Junglinster Longwave Transmitter Panorama, Luxembourg

The Junglinster Longwave Transmitter is a longwave broadcasting facility used by RTL near Junglinster, Luxembourg, which went into service in 1932. Its aerial consists of three free-standing steel-framework towers, which are ground fed radiators. These towers formed a directional aerial for the frequency 234 kHz and until 1980 were 250 metres high. Since 1980 their height has been 215 metres.

Junglinster longwave transmitter was at time of inauguration one of the most powerful transmitters in the world. It was discovered that its signal can under some conditions show cross modulation with other radio stations by ionospheric reflection. This phenomenon was named "Luxembourg effect" after the circumstance that it was first detected at the signal of this transmitter in Luxembourg.

Since the inauguration of the Beidweiler longwave transmitter the Junglinster longwave transmitter has been only a spare.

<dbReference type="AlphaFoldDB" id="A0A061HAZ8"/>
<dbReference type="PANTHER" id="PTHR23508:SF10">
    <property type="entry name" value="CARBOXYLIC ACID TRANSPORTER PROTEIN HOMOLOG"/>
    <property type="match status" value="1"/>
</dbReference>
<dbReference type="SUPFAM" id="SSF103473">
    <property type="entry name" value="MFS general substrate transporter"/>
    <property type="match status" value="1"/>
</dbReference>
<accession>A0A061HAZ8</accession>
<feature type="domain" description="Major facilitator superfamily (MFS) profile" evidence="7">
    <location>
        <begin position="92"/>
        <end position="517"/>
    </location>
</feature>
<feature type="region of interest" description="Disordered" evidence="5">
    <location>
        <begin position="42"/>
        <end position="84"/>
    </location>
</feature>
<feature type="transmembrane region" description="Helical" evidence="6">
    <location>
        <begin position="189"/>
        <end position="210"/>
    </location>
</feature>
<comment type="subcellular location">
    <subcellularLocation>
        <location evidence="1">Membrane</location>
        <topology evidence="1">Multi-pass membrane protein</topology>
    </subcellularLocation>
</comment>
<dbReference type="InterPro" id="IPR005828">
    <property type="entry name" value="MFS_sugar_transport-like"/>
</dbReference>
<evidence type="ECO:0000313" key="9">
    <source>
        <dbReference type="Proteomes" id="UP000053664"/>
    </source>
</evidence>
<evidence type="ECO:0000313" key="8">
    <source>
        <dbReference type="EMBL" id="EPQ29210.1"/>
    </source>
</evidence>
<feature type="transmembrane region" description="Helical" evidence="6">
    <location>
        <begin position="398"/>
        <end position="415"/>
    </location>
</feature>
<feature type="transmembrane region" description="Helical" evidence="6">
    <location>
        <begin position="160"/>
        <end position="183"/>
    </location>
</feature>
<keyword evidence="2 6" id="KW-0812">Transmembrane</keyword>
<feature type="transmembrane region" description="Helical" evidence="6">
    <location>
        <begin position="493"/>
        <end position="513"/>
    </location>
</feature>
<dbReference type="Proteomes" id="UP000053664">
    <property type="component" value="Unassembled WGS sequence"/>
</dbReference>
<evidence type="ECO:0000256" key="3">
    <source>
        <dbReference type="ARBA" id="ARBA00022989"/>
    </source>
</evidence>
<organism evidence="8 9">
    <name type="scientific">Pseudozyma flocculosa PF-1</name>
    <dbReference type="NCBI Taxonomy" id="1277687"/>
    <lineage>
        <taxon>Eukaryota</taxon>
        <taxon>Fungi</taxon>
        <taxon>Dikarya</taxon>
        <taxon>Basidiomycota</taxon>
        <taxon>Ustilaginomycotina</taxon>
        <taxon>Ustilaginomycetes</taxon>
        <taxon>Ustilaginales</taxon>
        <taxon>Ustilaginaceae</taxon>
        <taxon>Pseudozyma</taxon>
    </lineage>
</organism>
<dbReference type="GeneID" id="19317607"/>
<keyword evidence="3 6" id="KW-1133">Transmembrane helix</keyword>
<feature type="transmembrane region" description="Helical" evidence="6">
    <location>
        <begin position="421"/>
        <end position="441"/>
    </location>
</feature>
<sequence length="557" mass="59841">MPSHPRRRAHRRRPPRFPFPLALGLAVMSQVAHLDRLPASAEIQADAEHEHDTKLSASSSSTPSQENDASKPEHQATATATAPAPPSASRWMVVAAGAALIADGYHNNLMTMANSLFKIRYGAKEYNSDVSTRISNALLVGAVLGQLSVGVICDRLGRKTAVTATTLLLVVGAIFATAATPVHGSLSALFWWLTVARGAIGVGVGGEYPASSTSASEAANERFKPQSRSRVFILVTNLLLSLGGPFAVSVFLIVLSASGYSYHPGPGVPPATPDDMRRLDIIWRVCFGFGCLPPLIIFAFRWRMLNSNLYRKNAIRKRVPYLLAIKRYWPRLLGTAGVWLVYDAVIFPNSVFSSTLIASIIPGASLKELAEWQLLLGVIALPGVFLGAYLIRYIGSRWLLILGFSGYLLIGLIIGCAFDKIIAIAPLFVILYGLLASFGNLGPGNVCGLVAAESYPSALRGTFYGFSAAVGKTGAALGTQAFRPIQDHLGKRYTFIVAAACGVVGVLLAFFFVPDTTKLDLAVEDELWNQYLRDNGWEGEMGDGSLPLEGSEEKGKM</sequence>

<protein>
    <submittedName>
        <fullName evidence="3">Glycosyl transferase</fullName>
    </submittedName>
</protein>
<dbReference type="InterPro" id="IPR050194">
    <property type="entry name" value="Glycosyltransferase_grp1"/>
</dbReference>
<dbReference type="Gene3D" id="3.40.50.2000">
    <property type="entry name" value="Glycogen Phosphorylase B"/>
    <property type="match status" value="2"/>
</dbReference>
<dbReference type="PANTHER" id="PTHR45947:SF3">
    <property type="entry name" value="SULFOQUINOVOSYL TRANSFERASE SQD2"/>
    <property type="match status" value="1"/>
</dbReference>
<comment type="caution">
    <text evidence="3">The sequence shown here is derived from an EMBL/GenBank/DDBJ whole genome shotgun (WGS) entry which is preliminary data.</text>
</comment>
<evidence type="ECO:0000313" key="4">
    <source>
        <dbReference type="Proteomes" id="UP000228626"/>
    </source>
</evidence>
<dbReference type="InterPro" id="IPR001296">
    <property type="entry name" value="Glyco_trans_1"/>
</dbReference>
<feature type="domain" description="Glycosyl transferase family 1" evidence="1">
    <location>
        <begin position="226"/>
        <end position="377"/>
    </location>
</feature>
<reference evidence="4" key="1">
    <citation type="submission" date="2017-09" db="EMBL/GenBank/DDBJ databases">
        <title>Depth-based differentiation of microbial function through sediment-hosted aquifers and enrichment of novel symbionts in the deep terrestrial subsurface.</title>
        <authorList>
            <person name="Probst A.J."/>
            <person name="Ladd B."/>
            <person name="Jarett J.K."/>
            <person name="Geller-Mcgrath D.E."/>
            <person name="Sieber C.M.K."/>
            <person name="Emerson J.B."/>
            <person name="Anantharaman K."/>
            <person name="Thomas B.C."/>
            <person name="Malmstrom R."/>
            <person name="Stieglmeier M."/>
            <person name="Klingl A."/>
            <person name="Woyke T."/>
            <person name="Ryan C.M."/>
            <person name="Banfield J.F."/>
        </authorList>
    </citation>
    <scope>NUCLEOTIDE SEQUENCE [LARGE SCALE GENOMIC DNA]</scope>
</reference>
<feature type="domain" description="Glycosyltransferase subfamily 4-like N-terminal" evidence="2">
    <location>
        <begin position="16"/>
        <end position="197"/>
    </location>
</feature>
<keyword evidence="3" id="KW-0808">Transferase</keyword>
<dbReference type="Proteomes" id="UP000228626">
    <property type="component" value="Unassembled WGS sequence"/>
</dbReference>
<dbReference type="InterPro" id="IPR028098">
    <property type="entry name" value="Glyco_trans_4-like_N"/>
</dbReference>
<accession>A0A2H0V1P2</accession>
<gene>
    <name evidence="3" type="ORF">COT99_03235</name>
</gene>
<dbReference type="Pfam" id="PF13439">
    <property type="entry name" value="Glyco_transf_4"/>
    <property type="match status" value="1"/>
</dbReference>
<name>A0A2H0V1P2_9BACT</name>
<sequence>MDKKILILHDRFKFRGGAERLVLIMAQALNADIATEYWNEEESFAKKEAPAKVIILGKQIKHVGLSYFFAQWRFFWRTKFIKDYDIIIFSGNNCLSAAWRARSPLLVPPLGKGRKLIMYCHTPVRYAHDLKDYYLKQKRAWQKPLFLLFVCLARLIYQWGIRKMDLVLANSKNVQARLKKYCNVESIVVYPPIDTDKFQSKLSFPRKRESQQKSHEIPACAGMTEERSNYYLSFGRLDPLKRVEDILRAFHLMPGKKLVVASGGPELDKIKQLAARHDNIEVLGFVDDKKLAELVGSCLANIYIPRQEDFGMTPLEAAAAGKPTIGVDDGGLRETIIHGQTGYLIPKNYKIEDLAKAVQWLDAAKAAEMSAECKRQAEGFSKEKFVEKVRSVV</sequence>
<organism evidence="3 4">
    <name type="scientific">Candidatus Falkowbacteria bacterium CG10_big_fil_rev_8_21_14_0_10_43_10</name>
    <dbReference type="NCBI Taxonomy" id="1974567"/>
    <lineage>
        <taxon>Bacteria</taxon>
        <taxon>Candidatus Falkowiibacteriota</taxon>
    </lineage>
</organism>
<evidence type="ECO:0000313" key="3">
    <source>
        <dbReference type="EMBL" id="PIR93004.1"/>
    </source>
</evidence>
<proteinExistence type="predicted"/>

Also at the site of Junglinster Longwave Transmitter are the shortwave transmitters of RTL, at the frequencies 6090 kHz and 15350 kHz were used. Transmitting on 6090 kHz, it is of special interest as it was (until the 80s) one of the best known radio stations in Germany and several radio sets had a special switch for its reception, the so-called "Luxembourg"-switch. Today this transmitter works in DRM mode.

From 1951 on the site of Junglinster Longwave transmitter was also the mediumwave transmitter. It moved to Marnach in 1955.

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